Katie5 Katie6_2

My husband cut the cord (he was unsure if he wanted to, but the doctor had convinced him to do it and he later said he was glad he did), and then the doctor delivered the rest of the umbilical cord and placenta, saying, "And now you are officially not pregnant any more" when it came out. I was under the impression that delivering the placenta took longer, but it was fully delivered within just a few minutes of Katie being born. The doctor put it into a bowl and showed it to my husband then inspected it before setting it down, but I asked to see it, too, since I really was curious. It was turned inside out, but the doctor turned it back out for us so we could see what it looked like in utero. Yeah, it was kind of gross, but I figured I don’t have many opportunities to see something like that, so I might as well! I’m really glad I did. I believe they said Katie’s APGARs were 7 and 8.

They took Katie to the intake nursery to check her rash (which ended up being fine and was mostly gone by the next day) and to give her a bath and check all of her vitals. My parents and my husband went to watch through the viewing window, and my best friend showed up just as my parents were leaving. They got me cleaned up, removed the epidural catheter, and around 11 p.m. they wanted to see how well I could feel my legs to know if I could be moved yet. I still felt a lot of numbness in the left side of my torso and in my lower back (that numbness lasted most of the rest of the night), but I could hold my weight and walk (with some help) just fine. They moved me to a wheelchair to take me to the mother/baby wing, where I would spend the rest of my time in the hospital.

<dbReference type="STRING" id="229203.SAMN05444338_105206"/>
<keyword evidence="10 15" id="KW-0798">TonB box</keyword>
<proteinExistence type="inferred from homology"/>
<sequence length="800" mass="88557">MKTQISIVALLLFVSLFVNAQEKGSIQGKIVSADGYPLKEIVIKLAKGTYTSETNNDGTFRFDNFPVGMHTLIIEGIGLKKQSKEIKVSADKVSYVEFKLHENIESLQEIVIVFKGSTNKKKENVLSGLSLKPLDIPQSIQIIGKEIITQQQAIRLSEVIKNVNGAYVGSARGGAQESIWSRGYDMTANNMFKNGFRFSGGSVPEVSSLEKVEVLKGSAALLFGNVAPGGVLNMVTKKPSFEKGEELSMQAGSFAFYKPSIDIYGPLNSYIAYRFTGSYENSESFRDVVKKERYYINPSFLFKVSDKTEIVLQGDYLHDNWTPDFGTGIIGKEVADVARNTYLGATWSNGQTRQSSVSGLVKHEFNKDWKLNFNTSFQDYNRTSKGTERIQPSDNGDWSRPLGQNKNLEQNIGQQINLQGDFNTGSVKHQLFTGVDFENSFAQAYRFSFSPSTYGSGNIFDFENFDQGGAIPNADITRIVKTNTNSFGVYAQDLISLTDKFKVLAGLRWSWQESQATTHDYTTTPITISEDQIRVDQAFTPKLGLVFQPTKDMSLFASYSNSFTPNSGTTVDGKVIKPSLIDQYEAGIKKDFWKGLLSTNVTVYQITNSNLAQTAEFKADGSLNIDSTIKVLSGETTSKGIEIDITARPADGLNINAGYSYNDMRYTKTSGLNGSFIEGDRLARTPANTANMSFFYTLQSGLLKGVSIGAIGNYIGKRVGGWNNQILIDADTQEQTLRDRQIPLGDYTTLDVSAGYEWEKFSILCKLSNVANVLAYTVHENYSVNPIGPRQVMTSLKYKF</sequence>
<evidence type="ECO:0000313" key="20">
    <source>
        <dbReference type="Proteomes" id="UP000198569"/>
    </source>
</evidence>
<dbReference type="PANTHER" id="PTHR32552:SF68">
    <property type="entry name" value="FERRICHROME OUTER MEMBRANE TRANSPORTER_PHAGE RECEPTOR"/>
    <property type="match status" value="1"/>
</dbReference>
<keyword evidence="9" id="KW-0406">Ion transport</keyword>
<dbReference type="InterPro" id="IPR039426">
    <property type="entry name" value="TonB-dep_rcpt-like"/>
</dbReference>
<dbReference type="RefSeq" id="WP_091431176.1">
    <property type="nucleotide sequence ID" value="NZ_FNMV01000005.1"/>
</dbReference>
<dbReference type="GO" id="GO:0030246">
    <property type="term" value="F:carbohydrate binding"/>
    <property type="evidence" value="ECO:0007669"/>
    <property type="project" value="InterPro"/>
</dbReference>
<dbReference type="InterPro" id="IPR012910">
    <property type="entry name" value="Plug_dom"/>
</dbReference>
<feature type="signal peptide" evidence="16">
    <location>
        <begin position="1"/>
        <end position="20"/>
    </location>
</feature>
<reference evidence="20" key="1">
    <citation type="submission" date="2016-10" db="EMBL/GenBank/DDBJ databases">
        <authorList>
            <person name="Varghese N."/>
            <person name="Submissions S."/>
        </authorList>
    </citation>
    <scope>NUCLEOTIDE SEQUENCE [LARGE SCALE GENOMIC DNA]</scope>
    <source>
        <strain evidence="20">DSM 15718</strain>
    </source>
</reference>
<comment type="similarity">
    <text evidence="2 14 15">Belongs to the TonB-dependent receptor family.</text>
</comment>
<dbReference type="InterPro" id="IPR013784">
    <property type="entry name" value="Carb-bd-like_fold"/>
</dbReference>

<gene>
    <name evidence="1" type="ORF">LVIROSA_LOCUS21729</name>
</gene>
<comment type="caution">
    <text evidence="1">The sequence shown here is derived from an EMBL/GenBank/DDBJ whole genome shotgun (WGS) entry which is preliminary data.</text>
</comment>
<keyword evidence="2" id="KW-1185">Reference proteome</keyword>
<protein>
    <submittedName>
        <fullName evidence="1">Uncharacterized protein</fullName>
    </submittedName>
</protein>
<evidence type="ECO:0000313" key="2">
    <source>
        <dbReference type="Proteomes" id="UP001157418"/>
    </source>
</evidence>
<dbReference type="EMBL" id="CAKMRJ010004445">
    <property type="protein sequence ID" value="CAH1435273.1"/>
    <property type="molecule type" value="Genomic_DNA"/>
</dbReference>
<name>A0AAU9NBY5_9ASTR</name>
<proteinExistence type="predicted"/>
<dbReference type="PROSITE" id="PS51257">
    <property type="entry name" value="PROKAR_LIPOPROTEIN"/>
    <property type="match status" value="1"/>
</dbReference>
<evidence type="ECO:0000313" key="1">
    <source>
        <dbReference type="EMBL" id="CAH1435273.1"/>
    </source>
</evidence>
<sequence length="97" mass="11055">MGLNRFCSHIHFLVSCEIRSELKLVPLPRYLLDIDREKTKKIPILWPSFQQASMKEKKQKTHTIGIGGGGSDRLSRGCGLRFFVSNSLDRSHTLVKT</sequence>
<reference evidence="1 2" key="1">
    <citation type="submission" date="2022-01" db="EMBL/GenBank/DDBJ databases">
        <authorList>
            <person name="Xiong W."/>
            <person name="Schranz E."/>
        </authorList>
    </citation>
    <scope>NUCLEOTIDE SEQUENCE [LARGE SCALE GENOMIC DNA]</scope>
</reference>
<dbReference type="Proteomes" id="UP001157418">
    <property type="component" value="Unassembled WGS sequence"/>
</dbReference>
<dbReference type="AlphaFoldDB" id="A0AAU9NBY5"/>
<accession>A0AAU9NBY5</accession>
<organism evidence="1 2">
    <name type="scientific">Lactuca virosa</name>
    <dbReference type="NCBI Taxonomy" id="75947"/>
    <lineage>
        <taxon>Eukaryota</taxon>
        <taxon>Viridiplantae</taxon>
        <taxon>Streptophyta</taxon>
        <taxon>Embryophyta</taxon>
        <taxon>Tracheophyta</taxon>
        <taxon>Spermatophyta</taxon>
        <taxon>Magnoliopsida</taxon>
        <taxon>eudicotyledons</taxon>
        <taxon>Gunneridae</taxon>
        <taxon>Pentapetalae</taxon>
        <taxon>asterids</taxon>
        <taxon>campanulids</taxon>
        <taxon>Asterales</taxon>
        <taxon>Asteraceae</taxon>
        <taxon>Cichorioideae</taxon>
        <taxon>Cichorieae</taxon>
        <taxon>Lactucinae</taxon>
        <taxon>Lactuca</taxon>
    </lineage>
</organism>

My husband and best friend carried all of our stuff to the new room and they got set up there while the nurses helped me pee (I really had to pee once I could feel again!). I was able to sit down and get up off the toilet fine, and the nurses cleaned up a lot of the blood and gave me the mesh panties and pads to wear. They also showed me how to squirt warm water after I was done peeing in order to keep things as clean as possible. I walked back to the bed mostly on my own with some steadying from the nurse; they were surprised by how much I could walk on my own at that point.

I got back in bed and visited with my best friend while my husband left the room to make phone calls to family and friends with the good news. They started me on two bags of pitocin in order to get my uterus to shrink back, and the nurses came in periodically to check and massage my uterus and keep an eye on my temperature (I’d developed a fever at the end of labor) and blood pressure. My best friend left around 12:30 a.m. and my husband and I just sat and talked for a bit while we waited for them to bring Katie to our room.

She finally came around 2 a.m.–the first time I’d seen/held her since the short time I had her after the birth. We tried breastfeeding immediately, but it was kind of frustrating at first. It felt like everything I’d read about what to do went out of my brain, and of course she didn’t know what to do immediately, either. By the second day, that got easier, but it was certainly frustrating those first couple times. It also didn’t help that I was so tired and just not in the right frame of mind to be patient with breastfeeding, so I decided we’d get a fresh start the next day. We sent her back to the nursery around 4 a.m. so we could get a few hours of sleep. My bleeding was still really heavy at that point, but less than it was right after delivery. It was more manageable by the second day and much like period bleeding after that.